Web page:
World Water Day

Gatkuoth, a plumber working in South Sudan. Photo: Tim Bierley/Oxfam

Blog: The people's humanitarians of South Sudan: Saving lives on the front line

Working with local humanitarians in South Sudan, we're saving lives by helping provide clean water and public health promotion.

Women in Al-Dhafer village in Amran governorate return home with water. Credit: Ameen Al-Ghaberi/Gabreez

Blog: Why water is such a precious resource in Yemen’s remote villages

Yemen has one of the worst problems of water scarcity anywhere in the world. 16 million people lack access to clean water there. Oxfam water engineer, John Migele, visited one village where people reminded him of why his work is so important.

Children collect water from Oxfam tap stands at Zaatari refugee camp. Credit: Caroline Gluck

Blog: Syrian refugee influx adding to Jordan’s water worries

Just a short distance from Zaatari, Jordan’s sprawling refugee camp, hosting more than 160,000 people who’ve fled conflict in Syria, lies a road full of small nurseries growing vegetables and olive trees.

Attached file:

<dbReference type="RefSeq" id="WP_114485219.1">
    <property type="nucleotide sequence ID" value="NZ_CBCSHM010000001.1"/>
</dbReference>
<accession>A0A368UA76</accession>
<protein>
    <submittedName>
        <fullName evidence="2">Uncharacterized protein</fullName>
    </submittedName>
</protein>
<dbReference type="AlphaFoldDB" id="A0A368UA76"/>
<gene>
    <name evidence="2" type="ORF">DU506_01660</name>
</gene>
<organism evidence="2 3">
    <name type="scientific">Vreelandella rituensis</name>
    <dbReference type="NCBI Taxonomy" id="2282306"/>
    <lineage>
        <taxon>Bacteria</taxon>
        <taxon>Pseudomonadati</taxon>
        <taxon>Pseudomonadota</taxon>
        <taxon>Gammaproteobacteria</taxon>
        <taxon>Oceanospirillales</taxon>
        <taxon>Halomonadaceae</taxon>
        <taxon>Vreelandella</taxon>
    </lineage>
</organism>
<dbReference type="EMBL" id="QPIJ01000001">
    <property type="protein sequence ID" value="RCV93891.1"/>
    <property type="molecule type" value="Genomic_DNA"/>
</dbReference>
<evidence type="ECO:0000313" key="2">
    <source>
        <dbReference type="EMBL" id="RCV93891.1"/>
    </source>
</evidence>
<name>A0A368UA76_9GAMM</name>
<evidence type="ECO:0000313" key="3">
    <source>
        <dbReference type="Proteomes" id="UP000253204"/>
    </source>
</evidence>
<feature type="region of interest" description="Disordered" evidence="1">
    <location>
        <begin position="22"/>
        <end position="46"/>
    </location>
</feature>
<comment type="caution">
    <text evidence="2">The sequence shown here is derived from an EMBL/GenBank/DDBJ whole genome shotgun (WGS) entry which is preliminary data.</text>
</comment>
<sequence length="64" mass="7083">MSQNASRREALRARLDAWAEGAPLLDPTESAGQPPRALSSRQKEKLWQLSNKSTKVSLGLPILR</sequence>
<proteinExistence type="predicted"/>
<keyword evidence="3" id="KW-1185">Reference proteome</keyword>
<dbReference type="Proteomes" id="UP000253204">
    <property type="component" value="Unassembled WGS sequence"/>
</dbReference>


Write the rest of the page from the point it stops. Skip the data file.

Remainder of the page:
People wait for water at Petionville Golf Club, where Oxfam used the course irrigation system to distribute water. Credit: Liz Lucas/Oxfam

Blog: How are you marking World Water Day?

floods, drought, glaciers meltprecious resources wastedclean water saves lives

Today is World Water Day so I've rounded up some stories and links to give a sense of what Oxfam and our partners are doing to help people access clean water for drinking and hygiene.

Blog: World Water Day – The World’s Longest Toilet Queue

Where I live, we take water for granted. It falls out of the sky at more than regular intervals and I don’t have a clue what I’d do if I turned on the tap or flushed the toilet and nothing happened. In most places around the world, people buy bottles of water without even thinking about where it came from. As World Water Day is next week, I’ve been thinking about the fact that this makes us extremely lucky.

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